It is what it is....

Friday, May 11, 2007

Is Comcast going to buy Yahoo?

A good deal has been written about Brian Roberts, CEO Comcast, announcement that 160mbps connections are just around the corner. The problem is the internet was built on best effort relationships and is nothing more than a bunch of networks connected together with no quality control on where or how these various networks interconnect. Without some standard for interconnections it is impossible for Comcast to guarantee any performance of packets once they leave the Comcast network. The network is as strong as it's weakest link so even though you may have the ability to get 160mbps, chances are you won't if the origin of your requested content is not physically in/on your AS.

IMHO this is more about setting the stage for a new approach to the comcast network than bandwidth to the internet in general. It is in Comcast's best interest to get as much capacity on their own network as possible because it gives them a huge advantage over the likes of Google, MSFT, YHOO, Fox, etc when it comes to QoS on specific applications. Besides, there is no possible way this could scale out to the internet and that is on purpose....meaning comcast will never be able to guarantee 160mbps anywhere but on their own network. These ever evolving broadband local networks with some overlay backbone connecting them together is the ideal situation for p2p distribution. At the end of the day, comcast wants to keep those packets on it's network as long as possible because then and only then do they maintain 100% control. In doing so they have leverage with the customers who are mainly home users. Service for the enterprise is not far behind nor hard to accomplish...a simple dedicated line between the enterprise and comcast's network and the enterprise is connected. Or better yet, the enterprise could outsource their IT services such as email, CRM, storage, collaboration, voice, video conf. etc. to Comcast and be guaranteed XX Mbps throughput from an employees homes to the corporate environment. Given all of the local and federal incentives for going green which will trickle down to driving companies to promote telecommuting even more than they are now, this is actually a valuable service to be able to offer. Add video conferencing, voip, VOD, etc on top of it and they'll have a network that offers an enterprise customer the most efficient way to address all of their voice/IP/IT requirements. In doing so it also de-stresses comcast's reliance on upstream links by using them less(assuming p2p is in place) and relying more and more on peering. Comcast was one of the early peering sluts so to speak, when other MSOs thought peering was what you did when you teamed up with your second grade classmate to do a bookreport, Comcast was signing network peering deals with anyone who sends a fair amount of traffic to them or vice versa.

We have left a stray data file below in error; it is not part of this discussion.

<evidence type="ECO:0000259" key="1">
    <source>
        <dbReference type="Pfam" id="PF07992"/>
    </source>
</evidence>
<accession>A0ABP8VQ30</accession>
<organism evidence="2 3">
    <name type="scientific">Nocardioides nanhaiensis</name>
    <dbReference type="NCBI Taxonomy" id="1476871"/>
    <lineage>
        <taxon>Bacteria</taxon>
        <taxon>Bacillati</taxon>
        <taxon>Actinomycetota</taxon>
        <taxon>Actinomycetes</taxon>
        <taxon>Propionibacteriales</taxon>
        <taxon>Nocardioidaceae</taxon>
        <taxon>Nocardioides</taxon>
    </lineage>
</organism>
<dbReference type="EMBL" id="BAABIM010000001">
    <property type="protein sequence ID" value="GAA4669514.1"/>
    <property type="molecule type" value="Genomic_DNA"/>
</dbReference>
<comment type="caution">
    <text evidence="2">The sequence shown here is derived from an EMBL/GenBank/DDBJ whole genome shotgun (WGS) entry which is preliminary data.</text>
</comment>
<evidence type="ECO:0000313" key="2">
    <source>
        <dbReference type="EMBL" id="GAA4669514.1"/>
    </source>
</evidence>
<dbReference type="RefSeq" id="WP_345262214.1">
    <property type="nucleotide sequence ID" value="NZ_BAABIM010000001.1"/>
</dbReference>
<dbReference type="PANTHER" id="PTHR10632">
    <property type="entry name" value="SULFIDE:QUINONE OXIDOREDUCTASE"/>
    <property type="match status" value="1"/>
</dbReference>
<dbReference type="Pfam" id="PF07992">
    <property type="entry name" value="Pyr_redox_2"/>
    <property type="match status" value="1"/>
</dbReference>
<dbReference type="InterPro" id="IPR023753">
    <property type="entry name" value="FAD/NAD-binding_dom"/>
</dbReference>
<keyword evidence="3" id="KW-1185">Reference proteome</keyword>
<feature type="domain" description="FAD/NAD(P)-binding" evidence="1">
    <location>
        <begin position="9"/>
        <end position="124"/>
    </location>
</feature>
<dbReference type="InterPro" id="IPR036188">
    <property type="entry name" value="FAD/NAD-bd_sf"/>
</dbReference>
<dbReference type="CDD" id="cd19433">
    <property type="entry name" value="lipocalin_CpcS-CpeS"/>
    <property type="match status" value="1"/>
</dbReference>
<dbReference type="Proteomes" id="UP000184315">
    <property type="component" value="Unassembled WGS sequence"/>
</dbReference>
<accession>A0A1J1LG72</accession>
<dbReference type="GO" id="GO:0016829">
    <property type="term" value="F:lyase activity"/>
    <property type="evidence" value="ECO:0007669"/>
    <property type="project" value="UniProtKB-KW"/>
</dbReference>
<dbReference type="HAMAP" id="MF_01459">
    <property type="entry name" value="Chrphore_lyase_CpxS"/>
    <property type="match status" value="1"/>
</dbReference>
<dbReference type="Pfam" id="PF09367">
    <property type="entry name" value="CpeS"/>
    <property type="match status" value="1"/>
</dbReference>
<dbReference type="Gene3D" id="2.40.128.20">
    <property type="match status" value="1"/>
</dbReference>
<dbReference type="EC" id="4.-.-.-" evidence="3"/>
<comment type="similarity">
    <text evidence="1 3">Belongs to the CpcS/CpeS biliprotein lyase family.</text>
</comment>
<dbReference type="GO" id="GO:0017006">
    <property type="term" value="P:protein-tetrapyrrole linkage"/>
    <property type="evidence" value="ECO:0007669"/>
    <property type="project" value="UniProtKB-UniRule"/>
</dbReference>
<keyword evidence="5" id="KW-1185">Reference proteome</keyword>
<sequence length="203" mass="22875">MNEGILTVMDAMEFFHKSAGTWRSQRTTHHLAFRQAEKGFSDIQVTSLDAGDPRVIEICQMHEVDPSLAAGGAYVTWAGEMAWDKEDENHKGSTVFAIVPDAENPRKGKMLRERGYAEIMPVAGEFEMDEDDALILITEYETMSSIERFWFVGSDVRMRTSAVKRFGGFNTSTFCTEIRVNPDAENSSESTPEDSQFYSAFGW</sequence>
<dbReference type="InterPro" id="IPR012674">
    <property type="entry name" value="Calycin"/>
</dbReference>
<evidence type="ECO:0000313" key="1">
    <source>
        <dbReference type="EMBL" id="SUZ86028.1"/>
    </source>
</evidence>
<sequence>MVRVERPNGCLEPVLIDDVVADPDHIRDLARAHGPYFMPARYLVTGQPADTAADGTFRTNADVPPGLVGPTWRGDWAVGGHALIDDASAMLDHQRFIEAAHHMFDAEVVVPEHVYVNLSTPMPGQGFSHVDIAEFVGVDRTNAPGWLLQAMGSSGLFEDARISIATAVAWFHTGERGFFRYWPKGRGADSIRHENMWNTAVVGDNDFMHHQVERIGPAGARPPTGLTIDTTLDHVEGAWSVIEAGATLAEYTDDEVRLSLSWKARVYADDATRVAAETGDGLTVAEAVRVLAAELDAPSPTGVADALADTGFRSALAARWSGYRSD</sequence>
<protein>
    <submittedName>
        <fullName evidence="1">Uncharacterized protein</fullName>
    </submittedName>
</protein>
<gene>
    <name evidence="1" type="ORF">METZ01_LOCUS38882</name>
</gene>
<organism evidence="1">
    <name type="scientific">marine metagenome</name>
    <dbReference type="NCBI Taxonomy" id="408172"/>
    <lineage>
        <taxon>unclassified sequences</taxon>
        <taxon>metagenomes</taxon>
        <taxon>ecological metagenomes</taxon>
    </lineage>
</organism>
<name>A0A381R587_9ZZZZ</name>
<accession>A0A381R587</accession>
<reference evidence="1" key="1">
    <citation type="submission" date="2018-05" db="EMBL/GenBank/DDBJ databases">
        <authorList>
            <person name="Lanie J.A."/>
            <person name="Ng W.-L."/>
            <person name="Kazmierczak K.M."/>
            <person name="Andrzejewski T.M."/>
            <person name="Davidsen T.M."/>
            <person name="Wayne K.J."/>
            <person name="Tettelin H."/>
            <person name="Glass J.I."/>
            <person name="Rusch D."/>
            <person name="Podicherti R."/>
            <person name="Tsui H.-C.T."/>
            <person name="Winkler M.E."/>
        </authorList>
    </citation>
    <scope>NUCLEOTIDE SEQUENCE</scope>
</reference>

I have mentioned Surewest previously and they are currently offering fiber to the home in Sacramento. For customers where this is available, everything (voice, HDTV, IP, VOD, catv, etc) are delivered over IP. It may seem cutting edge and far too complicated for a dumb old cable company to accomplish but comcast is no TCI even if they are saddled with some of the TCI infrastructure, Brian Roberts gets it and embraced it long ago. If that isn't enough, IP really is proving the most efficient delivery medium available. @home was developing products and applications around these virtues and Comcast has merely expanded on that vision.

IMHO, so take it for what its worth, Comcast and Google are the two powerhouses today. Comcast should buy Yahoo or better yet, pull a trifecta Comcast/MSFT/YHOO combo. That would be the google killer. Why bring in MSFT? They have lots of cash, a great revenue stream, lifelong customers and can turn office apps into a hosted infrastructure which yhoo no comcast have done. All of these services may even be free to the end user because they'll all be subsidized by advertising. After all, it is advertising that drives goog's revs and it will be advertising or subscription fees(I view them as the same as they should be mutually exclusive) that surpass licensing revenue of software vendors. Remember, advertisers are fickle and will spend their dollars where they think they are going to get the best return. As such, when a comcast user needs to access google servers, it is comcast who controls how well that user gets that packet back and it isn't necessarily in their best interest to make it smooth and seemless. Think about it, causing poor user experiences with google is one way to discourage ad spend with google. One piece at a time and sooner or later it all adds up to a significant threat to google's so called "unfair advantage"

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